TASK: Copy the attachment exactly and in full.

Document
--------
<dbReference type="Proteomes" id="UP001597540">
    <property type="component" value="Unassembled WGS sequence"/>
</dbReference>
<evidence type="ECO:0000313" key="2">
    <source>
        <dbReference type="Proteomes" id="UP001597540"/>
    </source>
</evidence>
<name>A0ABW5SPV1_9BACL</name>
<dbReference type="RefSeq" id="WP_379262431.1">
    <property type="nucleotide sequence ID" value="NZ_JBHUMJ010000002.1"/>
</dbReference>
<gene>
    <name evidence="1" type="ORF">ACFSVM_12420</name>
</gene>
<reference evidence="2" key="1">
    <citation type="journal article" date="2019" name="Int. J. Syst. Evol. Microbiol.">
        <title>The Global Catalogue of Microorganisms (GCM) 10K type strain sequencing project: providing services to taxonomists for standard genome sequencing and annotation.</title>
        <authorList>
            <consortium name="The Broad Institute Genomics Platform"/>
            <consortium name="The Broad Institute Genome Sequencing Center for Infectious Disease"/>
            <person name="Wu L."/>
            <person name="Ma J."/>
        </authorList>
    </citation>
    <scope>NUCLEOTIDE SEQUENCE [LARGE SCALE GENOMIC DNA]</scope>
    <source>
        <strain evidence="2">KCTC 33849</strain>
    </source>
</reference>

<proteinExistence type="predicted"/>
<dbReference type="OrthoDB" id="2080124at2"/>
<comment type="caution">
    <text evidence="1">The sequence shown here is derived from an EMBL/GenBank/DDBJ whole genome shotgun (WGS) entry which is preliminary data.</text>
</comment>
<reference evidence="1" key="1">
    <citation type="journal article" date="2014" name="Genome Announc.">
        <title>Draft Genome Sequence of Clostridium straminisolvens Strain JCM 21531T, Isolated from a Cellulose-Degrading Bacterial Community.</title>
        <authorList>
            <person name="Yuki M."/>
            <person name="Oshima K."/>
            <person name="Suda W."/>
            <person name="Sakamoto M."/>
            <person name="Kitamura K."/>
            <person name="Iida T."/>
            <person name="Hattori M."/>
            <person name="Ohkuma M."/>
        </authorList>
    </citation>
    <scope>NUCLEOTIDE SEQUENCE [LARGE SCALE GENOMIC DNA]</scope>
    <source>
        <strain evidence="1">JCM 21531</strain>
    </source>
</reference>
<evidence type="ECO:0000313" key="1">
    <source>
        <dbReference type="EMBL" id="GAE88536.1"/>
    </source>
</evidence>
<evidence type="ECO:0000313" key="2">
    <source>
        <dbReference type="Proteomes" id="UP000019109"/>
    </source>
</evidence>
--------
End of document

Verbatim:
<dbReference type="Proteomes" id="UP001597540">
    <property type="component" value="Unassembled WGS sequence"/>
</dbReference>
<evidence type="ECO:0000313" key="2">
    <source>
        <dbReference type="Proteomes" id="UP001597540"/>
    </source>
</evidence>
<name>A0ABW5SPV1_9BACL</name>
<dbReference type="RefSeq" id="WP_379262431.1">
    <property type="nucleotide sequence ID" value="NZ_JBHUMJ010000002.1"/>
</dbReference>
<gene>
    <name evidence="1" type="ORF">ACFSVM_12420</name>
</gene>
<reference evidence="2" key="1">
    <citation type="journal article" date="2019" name="Int. J. Syst. Evol. Microbiol.">
        <title>The Global Catalogue of Microorganisms (GCM) 10K type strain sequencing project: providing services to taxonomists for standard genome sequencing and annotation.</title>
        <authorList>
            <consortium name="The Broad Institute Genomics Platform"/>
            <consortium name="The Broad Institute Genome Sequencing Center for Infectious Disease"/>
            <person name="Wu L."/>
            <person name="Ma J."/>
        </authorList>
    </citation>
    <scope>NUCLEOTIDE SEQUENCE [LARGE SCALE GENOMIC DNA]</scope>
    <source>
        <strain evidence="2">KCTC 33849</strain>
    </source>
</reference>

<proteinExistence type="predicted"/>
<dbReference type="OrthoDB" id="2080124at2"/>
<comment type="caution">
    <text evidence="1">The sequence shown here is derived from an EMBL/GenBank/DDBJ whole genome shotgun (WGS) entry which is preliminary data.</text>
</comment>
<reference evidence="1" key="1">
    <citation type="journal article" date="2014" name="Genome Announc.">
        <title>Draft Genome Sequence of Clostridium straminisolvens Strain JCM 21531T, Isolated from a Cellulose-Degrading Bacterial Community.</title>
        <authorList>
            <person name="Yuki M."/>
            <person name="Oshima K."/>
            <person name="Suda W."/>
            <person name="Sakamoto M."/>
            <person name="Kitamura K."/>
            <person name="Iida T."/>
            <person name="Hattori M."/>
            <person name="Ohkuma M."/>
        </authorList>
    </citation>
    <scope>NUCLEOTIDE SEQUENCE [LARGE SCALE GENOMIC DNA]</scope>
    <source>
        <strain evidence="1">JCM 21531</strain>
    </source>
</reference>
<evidence type="ECO:0000313" key="1">
    <source>
        <dbReference type="EMBL" id="GAE88536.1"/>
    </source>
</evidence>
<evidence type="ECO:0000313" key="2">
    <source>
        <dbReference type="Proteomes" id="UP000019109"/>
    </source>
</evidence>